He Listens To The Call Of The Forest

Challenge follows an arborist for a day to find out how he cares for Sentosa’s greenery.
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Mr Seah inspects a nature trail with contracted workers.
Mr Daniel Seah is inspecting a nature trail in Sentosa when he catches a whiff of a musty odour of rot. He knows there’s a problem nearby. Decayed plants give off a particular pong, he says. “When you smell this, there is something dead here.”

As Sentosa’s only senior certified arborist, Mr Seah is responsible for the health and safety of the island’s plants. His expertise means that Sentosa’s 30,000 trees (including 30 heritage trees with botanical, cultural or historical significance) have been under his thorough care for the past 36 years.
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To help him with his inspections, Mr Seah arms himself with a digital camera (in the brown pouch), helmet and a smartphone.
To find the dead tree along the trail, he whips out his digital camera, which he jokingly refers to as his “binoculars”. He scrutinises the photo displayed on the camera, zooms in and spots the dead tree. It needs to be removed to prevent it from falling and damaging nearby plants.
Trees cannot talk, so they cannot tell you about their sickness.
Mr Seah snaps a photo of a dead tree for recording purposes.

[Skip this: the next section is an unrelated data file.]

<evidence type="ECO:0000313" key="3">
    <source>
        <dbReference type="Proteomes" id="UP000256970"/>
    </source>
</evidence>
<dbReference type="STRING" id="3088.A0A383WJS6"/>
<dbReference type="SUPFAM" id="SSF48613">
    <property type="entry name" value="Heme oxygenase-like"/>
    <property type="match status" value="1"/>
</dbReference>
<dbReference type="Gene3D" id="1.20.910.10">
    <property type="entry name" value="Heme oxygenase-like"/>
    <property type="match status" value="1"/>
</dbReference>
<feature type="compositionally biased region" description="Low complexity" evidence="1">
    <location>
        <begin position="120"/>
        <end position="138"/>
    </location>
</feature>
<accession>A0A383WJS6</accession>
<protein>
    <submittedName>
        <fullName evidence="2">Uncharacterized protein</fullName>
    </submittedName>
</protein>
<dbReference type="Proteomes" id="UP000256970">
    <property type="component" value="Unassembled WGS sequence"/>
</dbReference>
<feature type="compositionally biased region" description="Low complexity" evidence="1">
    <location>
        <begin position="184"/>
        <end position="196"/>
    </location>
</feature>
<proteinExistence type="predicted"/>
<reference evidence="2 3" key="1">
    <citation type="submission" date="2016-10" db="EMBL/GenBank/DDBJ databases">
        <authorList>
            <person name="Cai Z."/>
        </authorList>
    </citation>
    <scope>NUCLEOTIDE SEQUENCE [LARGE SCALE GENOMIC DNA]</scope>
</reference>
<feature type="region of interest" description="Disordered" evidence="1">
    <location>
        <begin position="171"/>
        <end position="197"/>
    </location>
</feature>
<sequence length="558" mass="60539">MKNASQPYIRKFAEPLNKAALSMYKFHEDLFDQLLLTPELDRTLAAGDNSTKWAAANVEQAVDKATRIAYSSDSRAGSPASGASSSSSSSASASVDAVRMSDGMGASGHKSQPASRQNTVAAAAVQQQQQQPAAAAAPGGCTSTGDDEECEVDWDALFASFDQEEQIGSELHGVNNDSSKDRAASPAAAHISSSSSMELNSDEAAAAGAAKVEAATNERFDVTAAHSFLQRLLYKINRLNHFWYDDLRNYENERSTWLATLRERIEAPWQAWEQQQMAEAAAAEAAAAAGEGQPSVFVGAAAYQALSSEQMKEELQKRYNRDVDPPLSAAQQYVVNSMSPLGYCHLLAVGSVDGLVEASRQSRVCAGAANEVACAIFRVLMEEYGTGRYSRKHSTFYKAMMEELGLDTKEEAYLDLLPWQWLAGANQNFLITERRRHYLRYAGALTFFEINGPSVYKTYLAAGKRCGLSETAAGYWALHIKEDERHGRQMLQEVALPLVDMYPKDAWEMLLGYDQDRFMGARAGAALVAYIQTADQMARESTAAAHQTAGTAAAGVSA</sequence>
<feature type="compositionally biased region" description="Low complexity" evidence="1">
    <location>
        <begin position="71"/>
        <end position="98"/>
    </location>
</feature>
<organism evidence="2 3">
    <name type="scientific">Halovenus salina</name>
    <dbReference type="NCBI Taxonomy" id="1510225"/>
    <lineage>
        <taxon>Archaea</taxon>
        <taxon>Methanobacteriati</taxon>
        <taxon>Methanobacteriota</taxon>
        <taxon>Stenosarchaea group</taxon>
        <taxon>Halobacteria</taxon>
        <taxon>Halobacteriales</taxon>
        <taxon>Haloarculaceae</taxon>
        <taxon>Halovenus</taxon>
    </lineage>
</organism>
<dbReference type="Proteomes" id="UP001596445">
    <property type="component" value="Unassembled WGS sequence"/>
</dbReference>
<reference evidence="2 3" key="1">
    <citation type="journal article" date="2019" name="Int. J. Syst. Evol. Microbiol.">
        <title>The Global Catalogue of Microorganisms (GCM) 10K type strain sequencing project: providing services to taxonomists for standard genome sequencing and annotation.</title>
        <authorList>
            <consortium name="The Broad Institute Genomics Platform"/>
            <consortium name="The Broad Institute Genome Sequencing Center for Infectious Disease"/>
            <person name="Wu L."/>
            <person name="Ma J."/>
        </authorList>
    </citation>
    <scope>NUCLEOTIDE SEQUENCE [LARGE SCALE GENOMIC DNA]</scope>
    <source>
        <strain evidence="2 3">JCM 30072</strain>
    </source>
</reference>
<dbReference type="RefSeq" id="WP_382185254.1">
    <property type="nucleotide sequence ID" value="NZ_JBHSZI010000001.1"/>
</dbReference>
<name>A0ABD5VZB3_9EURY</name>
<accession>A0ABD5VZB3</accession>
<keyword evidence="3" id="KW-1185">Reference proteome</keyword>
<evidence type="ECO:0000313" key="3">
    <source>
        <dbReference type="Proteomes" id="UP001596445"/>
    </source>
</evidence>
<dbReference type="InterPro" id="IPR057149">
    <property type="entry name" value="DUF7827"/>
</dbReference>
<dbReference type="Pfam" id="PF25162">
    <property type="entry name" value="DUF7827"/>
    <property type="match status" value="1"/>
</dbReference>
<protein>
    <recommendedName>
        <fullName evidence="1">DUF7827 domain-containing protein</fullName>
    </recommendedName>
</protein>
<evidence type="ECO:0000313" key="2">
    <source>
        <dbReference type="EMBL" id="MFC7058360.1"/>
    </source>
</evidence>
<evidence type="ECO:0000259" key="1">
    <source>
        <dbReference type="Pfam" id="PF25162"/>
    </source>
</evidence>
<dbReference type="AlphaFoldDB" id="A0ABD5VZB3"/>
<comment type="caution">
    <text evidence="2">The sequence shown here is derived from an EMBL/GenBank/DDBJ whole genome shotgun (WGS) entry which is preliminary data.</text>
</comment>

He instructs his team of contracted workers to haul the dead tree away with a crane, then continues his inspection. With a laugh, he says: “I’m usually alone with my tree friends.”

The 60-year-old describes his work as being a “tree doctor”. But, he says, “trees cannot talk, so they cannot tell you about their sickness.” Hence he relies on his senses to understand his silent patients. “You just need to observe – eyes, ears and nose.”
The smell of the leaf tells the experienced arborist about the state of the tree’s health.

Sharp eyes are needed for his island-wide inspections twice a day. When Mr Seah isn’t on foot, he scans the many trees growing along Sentosa’s public roads from a truck. He checks that they are growing well and within boundaries to keep roads clear of fallen branches and trees for visitors.

Later in the day, Mr Seah heads to the nursery to check on tree saplings. Running his thumb over the leaves, he feels the texture to get a sense of the health of his “babies”. He also knocks on trunks and listens to the echoes to test their density and strength.

Mr Seah rubs a leaf to test its health through the texture.

It takes decades for a tree to mature and sometimes Mr Seah’s care can come to nothing. Once, a 90-year-old tree had its roots damaged by construction and eventually collapsed despite nine years of Mr Seah’s attentive treatment. He says with a sigh: “To [developers], a tree is a tree, but they … don’t know it takes 80, 90 years to grow a tree.”

While talking about his trees, he rattles off their scientific names with ease. His favourite tree, an alstonia angustiloba (also known as the common pulai), is the tallest one on Sentosa and over 80 years old.

“There are over 3,000 species [of trees on Sentosa],” he says with a grin, then points at his head. “They’re all here.”

Mr Seah replies emails from other departments or commercial partners on the island that need his assistance in maintaining their plants.
    Jul 3, 2014
    Yvette Kan
    Norman Ng
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